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From Ulrich Mayring <u...@denic.de>
Subject PDF in IE revisited
Date Fri, 08 Jun 2001 12:52:46 GMT
Jonathan Fuerth wrote:
> 
> Content-Disposition: inline; filename=thingy.pdf
> 
> will do pretty much the same as a Content-type of "application/pdf"
> should do. You can achieve this in java code with:
> 
> response.setHeader("Content-Disposition", "inline; filename=thingy.pdf");

With the newest security patch of Internet Explorer (Version
5.50.4522.1800) this and all other workarounds do *NOT* fly anymore.
There are some serious bugs in IE, which work together to create hell on
earth for us all. Here is what my research suggests:

1) IE receives some data, looks at the content type, starts an
appropriate application (unless it handles that content type internally,
like "text/html") and downloads the data.
2) Then IE *forgets* what it just learned about the content type and
tries to find an application to display the downloaded data with. This
is the critical point.

IE apparently has some kind of security filter that actually evaluates
the data it receives and it drops any lines that look like suspicious
code. Unfortunately in the case of ASCII-PDF there can be (but do not
have to be) lines that look like suspicious code to IE and they are
dropped. This leads to a blank page displaying, because usually the PDF
will not be well-formed anymore.

But I also have a reproducible case, where the PDF by some stroke of
luck(?) is still well-formed and still displays - only that some of the
information originally contained in it is gone. Believe it or not, in my
case this leads to a letter that simply misses a few lines of text
in-between and some lines simply lack a word or two in the middle of a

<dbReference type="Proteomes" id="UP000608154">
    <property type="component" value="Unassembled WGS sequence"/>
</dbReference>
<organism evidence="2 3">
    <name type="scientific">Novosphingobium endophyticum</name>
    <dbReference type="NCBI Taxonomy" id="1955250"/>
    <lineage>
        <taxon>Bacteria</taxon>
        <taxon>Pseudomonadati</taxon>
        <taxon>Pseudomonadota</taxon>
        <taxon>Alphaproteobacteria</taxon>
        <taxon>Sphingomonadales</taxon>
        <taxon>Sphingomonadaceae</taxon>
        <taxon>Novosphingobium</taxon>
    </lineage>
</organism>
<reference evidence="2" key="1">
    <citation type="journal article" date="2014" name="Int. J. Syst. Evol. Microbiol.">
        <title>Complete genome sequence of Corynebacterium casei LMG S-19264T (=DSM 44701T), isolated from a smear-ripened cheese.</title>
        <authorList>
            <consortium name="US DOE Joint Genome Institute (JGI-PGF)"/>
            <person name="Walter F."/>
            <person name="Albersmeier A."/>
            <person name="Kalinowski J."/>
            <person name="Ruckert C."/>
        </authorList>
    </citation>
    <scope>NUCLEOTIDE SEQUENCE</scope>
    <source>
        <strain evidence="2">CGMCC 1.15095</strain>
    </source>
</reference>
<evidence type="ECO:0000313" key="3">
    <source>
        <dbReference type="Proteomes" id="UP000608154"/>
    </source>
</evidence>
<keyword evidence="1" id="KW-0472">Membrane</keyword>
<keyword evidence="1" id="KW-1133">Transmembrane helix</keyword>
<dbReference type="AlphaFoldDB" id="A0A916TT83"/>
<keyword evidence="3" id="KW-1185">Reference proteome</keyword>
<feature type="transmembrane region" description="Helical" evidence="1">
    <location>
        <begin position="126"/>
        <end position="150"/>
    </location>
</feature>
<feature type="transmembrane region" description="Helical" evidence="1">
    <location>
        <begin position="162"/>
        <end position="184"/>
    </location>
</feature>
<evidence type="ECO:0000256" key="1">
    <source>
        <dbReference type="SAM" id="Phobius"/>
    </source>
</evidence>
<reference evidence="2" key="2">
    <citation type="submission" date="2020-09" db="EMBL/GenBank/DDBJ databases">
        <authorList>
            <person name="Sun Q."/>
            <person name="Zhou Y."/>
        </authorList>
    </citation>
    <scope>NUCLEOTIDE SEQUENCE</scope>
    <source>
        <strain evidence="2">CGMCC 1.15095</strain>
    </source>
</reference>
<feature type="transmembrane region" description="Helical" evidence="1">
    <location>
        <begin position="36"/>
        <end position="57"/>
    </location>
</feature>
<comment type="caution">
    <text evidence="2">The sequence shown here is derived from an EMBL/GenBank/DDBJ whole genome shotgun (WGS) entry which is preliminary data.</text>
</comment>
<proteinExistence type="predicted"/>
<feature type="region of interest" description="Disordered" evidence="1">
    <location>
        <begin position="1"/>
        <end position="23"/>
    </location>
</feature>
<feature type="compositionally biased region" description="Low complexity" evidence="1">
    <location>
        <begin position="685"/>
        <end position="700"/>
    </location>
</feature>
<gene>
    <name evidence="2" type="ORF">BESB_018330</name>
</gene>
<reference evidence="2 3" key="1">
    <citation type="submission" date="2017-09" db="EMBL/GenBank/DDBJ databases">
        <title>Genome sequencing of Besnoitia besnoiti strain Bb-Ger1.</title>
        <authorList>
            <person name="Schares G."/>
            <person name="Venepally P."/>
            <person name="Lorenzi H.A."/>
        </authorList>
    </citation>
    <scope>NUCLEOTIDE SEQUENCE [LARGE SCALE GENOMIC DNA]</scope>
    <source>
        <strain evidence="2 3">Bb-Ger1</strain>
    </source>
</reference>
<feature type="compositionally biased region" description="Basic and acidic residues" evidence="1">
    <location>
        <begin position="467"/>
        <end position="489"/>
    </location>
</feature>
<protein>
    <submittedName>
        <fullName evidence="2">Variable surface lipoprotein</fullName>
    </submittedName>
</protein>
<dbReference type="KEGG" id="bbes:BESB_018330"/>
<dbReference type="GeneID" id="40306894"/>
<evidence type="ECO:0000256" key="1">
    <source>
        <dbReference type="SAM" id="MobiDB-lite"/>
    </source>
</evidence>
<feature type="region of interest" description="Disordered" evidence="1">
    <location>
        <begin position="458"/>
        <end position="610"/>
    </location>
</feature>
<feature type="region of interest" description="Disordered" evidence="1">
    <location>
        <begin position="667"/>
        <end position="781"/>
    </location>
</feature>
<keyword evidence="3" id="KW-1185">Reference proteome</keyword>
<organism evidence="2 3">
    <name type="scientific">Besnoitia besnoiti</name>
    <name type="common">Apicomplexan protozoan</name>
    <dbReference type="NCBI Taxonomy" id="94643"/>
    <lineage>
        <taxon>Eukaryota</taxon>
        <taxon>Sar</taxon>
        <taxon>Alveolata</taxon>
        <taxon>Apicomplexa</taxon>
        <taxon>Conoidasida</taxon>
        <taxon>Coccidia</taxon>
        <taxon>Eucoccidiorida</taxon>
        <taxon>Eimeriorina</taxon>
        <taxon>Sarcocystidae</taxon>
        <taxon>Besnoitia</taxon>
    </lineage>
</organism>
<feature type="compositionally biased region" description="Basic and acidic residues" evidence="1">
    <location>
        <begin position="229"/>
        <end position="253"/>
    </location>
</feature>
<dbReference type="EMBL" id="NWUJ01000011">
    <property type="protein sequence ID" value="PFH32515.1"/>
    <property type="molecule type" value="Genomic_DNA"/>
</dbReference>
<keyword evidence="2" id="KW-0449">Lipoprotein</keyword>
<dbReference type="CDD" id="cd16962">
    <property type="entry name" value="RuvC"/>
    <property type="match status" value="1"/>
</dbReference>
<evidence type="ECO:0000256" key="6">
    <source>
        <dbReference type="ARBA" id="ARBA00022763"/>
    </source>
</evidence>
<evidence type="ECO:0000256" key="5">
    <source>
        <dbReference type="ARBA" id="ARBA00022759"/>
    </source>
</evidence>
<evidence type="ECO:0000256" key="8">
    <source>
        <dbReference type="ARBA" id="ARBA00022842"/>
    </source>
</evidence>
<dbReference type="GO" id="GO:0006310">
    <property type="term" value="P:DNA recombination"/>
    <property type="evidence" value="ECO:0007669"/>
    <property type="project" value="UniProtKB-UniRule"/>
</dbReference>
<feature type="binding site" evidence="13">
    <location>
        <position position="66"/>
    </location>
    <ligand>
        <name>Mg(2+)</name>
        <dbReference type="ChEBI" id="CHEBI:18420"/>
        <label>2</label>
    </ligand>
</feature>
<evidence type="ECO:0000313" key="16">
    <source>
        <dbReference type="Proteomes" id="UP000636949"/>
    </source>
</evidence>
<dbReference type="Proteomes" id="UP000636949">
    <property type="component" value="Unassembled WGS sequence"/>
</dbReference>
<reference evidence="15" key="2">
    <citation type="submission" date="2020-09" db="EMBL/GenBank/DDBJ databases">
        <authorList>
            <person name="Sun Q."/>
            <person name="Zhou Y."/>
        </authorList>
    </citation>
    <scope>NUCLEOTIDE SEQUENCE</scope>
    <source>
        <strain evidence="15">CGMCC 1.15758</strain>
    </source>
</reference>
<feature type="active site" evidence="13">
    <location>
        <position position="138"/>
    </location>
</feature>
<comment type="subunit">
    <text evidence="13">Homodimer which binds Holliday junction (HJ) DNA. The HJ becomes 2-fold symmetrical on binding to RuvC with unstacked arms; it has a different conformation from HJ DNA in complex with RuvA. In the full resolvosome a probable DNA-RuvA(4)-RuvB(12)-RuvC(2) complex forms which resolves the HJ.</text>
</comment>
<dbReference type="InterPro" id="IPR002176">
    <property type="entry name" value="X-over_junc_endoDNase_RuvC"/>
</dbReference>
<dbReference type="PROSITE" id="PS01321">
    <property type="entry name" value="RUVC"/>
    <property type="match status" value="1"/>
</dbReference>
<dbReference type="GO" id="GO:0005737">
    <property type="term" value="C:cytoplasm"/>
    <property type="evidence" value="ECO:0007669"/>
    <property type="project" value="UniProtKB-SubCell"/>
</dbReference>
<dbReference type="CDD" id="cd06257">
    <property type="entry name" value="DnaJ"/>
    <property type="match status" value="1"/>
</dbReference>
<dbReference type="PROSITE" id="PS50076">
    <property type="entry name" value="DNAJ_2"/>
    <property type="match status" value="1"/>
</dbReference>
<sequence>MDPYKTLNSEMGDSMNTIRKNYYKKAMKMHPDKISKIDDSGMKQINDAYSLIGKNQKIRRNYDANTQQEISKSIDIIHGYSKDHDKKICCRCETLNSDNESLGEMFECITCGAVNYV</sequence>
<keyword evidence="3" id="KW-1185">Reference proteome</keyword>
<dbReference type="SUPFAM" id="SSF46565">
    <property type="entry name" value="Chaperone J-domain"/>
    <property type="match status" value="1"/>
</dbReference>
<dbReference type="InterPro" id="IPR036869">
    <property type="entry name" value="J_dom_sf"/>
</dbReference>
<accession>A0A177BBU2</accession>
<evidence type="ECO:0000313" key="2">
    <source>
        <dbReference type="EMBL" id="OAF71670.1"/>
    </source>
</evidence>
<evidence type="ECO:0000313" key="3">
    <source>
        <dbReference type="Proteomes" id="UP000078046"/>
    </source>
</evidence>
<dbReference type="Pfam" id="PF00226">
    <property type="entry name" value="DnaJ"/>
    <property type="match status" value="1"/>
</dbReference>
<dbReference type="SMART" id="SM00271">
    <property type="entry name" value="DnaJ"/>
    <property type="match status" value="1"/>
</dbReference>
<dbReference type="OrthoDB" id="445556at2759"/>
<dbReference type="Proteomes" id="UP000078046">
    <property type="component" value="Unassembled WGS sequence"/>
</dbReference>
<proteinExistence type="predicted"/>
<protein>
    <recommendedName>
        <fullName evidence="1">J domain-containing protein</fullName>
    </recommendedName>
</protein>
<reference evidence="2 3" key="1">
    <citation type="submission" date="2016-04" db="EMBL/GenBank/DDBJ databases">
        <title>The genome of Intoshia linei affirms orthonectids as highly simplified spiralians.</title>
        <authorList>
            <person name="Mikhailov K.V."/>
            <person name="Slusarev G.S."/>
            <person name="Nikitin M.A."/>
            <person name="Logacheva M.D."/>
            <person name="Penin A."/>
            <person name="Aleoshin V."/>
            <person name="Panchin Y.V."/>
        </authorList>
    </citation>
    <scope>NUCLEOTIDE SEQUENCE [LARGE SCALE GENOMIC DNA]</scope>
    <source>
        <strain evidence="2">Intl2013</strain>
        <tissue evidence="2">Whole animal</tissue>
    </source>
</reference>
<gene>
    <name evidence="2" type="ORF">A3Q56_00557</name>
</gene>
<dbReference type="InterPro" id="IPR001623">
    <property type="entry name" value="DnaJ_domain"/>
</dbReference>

sentence. So, even if your PDF displays correctly, you might want to
check with an EtherNet sniffer if the PDF code sent from the server is
actually the same as the code IE sends to Acrobat or the PDF plugin.

This security filter comes into play whenever IE realizes it has to
display a PDF (possibly with other file formats as well). So we have to
tell IE that it in fact *doesn't know* what to do with that file - here
it comes in kind of handy that IE forgot about the content type in the
first place. But we mustn't tell IE "you don't know this" before
downloading by setting a strange content type - it will refuse to
download the PDF then.

So I use:

1) A content type of "application/pdf", so the data is downloaded and
the Acrobat plug-in started in the background.
2) Use this line in the page that returns a PDF:

response.setHeader("Content-Disposition", "inline; filename=thingy");

The same line as suggested originally with the subtle difference that I
use no extension on "thingy". If I use "thingy.pdf" or the other
workaround of changing the filename to mypdf.xml?iefix=yes.pdf or
similar, then IE fires the security filter and possibly drops a few
lines. If I use no extension at all, then IE (depending on user
preferences) either asks the user whether to save the file or it pops up
a window from which the user can select "Acrobat" as the application to
open the data with. This is not very convenient, but at least IE doesn't
touch the PDF anymore.

Note that binary PDFs (like any binary format) probably work. The
security filter apparently only checks ASCII type of data, my guess is
that it looks for malicious scripting code.

Ulrich

-- 
Ulrich Mayring
DENIC eG, Systementwicklung

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